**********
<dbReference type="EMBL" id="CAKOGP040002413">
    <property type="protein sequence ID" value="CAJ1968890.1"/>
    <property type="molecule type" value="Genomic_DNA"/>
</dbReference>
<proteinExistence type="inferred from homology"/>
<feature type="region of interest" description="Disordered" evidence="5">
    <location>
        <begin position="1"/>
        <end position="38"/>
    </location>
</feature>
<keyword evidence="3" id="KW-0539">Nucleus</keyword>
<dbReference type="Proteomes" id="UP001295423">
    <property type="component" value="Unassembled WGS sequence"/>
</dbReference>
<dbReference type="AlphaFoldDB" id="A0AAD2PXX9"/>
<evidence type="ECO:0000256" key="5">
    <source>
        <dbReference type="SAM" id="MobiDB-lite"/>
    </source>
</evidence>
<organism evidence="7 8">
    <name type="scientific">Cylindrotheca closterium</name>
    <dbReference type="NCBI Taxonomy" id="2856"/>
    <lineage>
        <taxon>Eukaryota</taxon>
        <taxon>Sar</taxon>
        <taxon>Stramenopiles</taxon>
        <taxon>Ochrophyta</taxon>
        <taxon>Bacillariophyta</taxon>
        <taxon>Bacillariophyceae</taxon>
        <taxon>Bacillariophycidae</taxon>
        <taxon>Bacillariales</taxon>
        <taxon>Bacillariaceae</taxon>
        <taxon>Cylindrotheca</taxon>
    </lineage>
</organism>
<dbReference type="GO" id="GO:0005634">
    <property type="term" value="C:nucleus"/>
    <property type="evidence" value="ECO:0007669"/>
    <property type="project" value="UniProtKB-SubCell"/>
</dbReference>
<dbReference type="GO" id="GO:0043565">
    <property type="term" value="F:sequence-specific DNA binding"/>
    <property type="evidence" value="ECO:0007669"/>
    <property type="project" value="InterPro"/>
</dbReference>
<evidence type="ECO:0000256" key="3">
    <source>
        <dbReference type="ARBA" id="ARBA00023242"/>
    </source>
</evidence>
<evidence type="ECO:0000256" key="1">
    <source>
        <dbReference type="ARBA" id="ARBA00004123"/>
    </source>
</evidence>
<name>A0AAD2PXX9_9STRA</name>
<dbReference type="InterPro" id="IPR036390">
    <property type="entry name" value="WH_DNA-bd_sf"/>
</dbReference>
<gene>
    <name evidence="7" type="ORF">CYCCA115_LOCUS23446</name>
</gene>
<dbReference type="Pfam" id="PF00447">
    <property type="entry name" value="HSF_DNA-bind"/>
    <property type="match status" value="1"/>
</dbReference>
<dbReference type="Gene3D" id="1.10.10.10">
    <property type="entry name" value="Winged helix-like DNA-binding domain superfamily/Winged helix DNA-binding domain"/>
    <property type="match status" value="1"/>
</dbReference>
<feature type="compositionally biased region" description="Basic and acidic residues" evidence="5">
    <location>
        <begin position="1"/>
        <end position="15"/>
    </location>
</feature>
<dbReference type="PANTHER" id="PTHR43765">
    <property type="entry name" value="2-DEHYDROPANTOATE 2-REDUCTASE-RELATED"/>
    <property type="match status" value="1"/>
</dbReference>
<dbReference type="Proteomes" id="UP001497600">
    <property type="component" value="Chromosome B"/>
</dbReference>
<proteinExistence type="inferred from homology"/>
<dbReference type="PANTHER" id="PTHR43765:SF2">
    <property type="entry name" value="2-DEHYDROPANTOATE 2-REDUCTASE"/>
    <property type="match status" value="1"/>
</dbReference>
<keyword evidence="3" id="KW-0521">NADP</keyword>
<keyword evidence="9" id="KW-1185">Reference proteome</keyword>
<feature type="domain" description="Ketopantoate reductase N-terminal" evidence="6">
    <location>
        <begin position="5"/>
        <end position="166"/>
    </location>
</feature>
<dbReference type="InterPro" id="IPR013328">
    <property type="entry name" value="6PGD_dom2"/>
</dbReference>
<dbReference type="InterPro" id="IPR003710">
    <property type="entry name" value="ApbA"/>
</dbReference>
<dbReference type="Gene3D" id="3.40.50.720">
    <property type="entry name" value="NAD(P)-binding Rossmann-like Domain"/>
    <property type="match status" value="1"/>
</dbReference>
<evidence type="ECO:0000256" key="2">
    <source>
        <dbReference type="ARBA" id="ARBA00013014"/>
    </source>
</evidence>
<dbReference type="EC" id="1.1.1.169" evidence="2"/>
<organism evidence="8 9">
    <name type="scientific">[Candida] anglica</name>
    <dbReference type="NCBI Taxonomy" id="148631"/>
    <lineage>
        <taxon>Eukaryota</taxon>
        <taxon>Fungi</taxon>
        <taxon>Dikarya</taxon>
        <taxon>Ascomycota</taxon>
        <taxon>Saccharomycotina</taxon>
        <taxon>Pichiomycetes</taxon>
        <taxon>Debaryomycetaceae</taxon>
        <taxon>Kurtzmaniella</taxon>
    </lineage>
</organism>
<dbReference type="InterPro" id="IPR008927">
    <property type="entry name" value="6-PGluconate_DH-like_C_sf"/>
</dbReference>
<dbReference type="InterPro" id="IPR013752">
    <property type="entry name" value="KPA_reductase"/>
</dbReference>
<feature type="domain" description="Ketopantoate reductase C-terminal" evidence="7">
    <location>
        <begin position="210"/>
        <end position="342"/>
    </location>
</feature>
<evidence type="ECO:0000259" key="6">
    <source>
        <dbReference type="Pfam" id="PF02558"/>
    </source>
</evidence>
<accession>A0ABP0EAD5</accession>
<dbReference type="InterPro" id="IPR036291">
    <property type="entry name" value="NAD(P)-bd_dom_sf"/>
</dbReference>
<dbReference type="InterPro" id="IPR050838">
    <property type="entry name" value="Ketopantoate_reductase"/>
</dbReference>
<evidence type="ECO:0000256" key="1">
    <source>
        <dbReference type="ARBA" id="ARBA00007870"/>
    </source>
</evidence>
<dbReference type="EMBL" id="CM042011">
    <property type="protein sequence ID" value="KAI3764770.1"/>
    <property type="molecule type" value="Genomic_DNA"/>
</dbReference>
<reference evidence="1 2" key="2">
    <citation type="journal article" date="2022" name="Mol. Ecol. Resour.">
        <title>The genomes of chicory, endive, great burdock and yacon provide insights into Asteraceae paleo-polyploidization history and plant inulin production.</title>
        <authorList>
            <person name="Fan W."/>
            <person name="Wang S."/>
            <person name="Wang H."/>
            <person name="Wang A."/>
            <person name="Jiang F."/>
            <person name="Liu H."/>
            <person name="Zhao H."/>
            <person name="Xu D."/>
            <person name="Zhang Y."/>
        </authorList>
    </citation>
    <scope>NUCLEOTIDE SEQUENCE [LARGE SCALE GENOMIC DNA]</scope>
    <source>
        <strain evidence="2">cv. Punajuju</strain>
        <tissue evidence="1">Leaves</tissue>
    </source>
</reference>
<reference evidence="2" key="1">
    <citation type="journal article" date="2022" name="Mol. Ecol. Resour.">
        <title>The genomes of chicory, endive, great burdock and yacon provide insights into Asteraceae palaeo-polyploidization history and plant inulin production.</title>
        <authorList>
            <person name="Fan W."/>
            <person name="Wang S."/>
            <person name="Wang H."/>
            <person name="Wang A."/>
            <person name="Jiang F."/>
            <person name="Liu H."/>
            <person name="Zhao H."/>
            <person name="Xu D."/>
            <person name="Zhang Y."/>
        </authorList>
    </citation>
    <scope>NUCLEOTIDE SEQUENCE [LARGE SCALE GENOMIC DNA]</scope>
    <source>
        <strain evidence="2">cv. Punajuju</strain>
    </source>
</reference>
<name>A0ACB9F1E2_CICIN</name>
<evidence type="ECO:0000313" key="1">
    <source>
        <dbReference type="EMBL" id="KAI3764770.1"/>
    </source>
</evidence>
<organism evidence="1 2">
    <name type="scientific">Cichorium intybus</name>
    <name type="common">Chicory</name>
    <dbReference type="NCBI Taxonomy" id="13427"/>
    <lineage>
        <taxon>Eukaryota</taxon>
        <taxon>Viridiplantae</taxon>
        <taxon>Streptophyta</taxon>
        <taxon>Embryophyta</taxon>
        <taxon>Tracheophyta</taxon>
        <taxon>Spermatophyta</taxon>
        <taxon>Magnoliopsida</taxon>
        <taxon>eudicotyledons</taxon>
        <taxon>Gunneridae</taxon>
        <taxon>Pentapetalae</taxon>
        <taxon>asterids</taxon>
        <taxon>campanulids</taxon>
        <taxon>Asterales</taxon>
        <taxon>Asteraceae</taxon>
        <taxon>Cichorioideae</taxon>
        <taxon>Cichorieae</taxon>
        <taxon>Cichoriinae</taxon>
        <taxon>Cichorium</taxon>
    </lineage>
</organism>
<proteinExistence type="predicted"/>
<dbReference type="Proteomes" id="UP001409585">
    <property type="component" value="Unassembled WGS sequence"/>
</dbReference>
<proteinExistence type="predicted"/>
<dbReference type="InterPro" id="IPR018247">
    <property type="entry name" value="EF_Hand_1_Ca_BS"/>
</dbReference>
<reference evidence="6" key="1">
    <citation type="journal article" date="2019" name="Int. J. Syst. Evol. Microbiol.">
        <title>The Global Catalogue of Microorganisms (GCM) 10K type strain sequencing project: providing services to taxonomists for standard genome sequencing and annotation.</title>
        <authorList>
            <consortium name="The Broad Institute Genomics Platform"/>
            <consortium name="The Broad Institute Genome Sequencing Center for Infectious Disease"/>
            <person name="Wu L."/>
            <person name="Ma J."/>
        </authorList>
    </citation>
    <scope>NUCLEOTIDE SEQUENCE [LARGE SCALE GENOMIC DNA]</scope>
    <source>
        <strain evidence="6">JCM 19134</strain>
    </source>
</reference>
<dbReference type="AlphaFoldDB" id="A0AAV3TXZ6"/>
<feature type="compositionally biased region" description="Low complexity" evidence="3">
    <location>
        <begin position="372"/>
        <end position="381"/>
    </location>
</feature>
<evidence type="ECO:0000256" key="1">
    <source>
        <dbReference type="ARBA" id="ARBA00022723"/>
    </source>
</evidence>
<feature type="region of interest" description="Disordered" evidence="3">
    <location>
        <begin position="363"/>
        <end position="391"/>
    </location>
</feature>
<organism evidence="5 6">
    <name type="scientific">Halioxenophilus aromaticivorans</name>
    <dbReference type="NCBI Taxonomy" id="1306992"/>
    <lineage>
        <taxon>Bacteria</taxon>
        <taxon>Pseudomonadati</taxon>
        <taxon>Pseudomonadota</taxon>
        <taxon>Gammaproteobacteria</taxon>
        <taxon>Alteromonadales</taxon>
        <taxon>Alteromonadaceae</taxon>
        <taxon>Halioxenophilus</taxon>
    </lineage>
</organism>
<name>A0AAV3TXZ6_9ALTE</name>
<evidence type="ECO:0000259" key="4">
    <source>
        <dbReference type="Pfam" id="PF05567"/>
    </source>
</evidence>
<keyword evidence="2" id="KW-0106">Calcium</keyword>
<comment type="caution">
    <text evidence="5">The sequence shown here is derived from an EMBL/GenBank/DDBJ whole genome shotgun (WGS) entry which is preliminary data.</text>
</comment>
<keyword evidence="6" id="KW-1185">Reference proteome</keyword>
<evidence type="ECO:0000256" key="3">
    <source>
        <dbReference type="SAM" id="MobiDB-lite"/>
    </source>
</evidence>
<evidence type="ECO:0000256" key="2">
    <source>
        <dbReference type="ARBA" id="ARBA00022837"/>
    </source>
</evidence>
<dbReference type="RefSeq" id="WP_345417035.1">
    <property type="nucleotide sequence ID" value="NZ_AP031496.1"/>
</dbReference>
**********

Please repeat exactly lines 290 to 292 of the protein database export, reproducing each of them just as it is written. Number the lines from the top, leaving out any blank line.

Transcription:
    <source>
        <dbReference type="Pfam" id="PF05567"/>
    </source>